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Get rid of Bad customers, before they become one

Not all customers are equal.  In fact, I can define customers in 3 groups.

Group 1: The Great customer

That’s the customer that cares about your product or service.  They care about paying you on time.  Those customers spread good words about you.  When they have to renew your service, they call you to make sure that they will be all set for the payment.  They are fun to talk to and are friendly when you do a follow-up with them.  They are the customers that will stay a long time with you.  That’s the customer you want to focus on.

Group 2: The Regular customer

That’s a customer that is just using your product because it fulfills a need.  They are happy with your service, but they won’t go outside and shout it out loud.  As long as you continue offering your product, they are fine with you.  If their payment fails, those customers must be reminded to pay and you go on a hunt to send them a reminder.  Most of the time they will fix the issue, but something they will simply do nothing and you might lose them as a customer.  However, usually there is no hard feeling between you, it’s just business.  Having this customer is a good thing.

Group 3: The bad customer

There are a few cases where you will find a bad customer.  Hopefully, you can count them on your hand, as you will not want them as customer in the first place.  They are easy to spot: even before buying your product, they will be concerned about your service, that they have very unique needs that they are not sure that you can fulfill.  For some reasons, you reply kindly and somehow they become customers.  But then, they start causing you trouble, saying that you product doesn’t work (even though they didn’t try it; you check their account), they want you to add non-sense functionalities and finally they want to cancel and be refunded.  And the refund process is a pain: they call you to be totally refunded or else they will contact their credit card company and cancel transactions that passed 3 months ago (yes, some CC companies allow that).  You refund, and you think to yourself: get the hell out of my life!  Stay away from this customer.

There are so many sign of a future Bad customer that the question is: why try to get this person as a customer in the first place?  Sometimes, we think that we need more customers to make more money.  But that’s not always right.  Having a bad customer costs you money.  It costs you time, your precious time.  It costs you your sanity (some time).  Having a bad customer is always a story that you remember (not in a good way).

The solution?  Read the signs before it’s too late.  You feel that something’s wrong with a potential customer?  Just kindly say "no" to his requests, and move on.  Bad customer will simply ignore you and go bother some other company.  And that’s exactly what you want.

Since offering our service Nimbb, we had some Bad customers.  However, I’m glad to say that we got rid of them (in a passive way, but usually expensive in energy).  We thrive ourselves at offering a great service.  We always answer in a timely manner and with a positive attitude.  This has a great advantage: it attracts Great customers and pushes away Bad ones.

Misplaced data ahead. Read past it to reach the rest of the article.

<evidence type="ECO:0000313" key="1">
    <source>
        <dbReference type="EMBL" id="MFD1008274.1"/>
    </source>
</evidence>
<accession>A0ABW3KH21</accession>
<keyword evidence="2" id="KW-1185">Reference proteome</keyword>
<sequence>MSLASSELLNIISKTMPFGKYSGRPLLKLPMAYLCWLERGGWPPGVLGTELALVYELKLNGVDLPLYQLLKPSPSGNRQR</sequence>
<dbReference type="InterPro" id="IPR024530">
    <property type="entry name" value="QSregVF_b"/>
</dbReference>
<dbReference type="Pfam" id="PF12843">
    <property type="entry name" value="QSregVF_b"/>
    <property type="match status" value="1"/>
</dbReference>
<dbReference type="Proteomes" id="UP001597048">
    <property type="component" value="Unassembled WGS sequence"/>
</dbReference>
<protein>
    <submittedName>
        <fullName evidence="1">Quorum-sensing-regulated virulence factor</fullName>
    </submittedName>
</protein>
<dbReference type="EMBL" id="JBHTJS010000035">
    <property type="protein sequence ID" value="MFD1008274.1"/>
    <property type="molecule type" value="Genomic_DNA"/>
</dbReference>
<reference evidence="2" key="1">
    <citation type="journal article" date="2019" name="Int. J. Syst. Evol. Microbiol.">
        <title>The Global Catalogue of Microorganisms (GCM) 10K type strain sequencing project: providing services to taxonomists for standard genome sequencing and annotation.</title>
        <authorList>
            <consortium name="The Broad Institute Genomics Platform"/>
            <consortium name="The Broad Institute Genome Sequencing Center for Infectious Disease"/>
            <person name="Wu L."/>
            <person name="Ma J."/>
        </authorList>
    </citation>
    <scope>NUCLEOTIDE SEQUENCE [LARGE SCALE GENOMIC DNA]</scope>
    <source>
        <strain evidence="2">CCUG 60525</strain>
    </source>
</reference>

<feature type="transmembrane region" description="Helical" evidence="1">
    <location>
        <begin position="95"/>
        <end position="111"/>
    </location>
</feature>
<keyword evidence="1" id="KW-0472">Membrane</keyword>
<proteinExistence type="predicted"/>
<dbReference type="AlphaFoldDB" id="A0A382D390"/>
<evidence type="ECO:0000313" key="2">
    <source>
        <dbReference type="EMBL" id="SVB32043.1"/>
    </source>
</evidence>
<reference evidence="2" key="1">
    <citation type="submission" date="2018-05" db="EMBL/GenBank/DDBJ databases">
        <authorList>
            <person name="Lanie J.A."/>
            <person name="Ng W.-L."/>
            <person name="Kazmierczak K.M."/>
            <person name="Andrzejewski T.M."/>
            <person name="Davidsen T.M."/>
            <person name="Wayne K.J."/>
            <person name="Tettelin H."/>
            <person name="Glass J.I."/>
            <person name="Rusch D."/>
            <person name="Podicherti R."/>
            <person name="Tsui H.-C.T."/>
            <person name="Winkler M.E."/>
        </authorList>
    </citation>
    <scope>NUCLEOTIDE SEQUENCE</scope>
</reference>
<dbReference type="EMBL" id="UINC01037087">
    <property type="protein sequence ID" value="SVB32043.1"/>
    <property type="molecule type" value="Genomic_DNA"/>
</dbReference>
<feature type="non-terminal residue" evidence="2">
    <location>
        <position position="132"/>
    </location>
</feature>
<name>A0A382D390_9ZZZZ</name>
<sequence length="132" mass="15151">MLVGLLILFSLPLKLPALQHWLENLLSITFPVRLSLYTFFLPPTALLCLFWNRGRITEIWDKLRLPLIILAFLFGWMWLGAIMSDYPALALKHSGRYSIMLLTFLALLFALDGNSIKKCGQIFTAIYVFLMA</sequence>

By the way, nobody forces you to get a customer.  The same way you can decide not to purchase from a store offering bad service, you have the right not to accept a customer that feels like trouble.  Think about it next time that you spend your time arguing why your product is so great and that the person in front of you is just trying to find what is wrong with your product.  Be proud enough to say: "I see that our product is not what you are looking for.  I wish you good luck with your search".


1 Comment:

Comment by Phil G - Web Designer on 2012/01/07:
Great post. If I may just add from our own experience: When starting out in the web design/dev business it's often quite easy to be sucker punched by clients that fall in to the "Bad Customer" territory. This is through both fresh faced naivety and the desire to build a customer base rapidly. Only after a few years of operation does a company get valuable experience dealing with "Negative Clients". Things like T&C's and a gut instinct are often good preventative measures. I would split "Bad Customers" down further in to "Un-educated customers" that need educating and brought on board with the value that you provide their business and the amount of time and effort it takes for you to achieve what they might percieve as a simple request. If this fails to work then they are sorted in to the "Impossible to manage" category and should be managed out of your service asap. This is an extremely rare occurence but all tech people feel your pain! It's also a truism that you get 80% of your business from 20% of your customer base. Which would figure with the two other categories that you mentioned.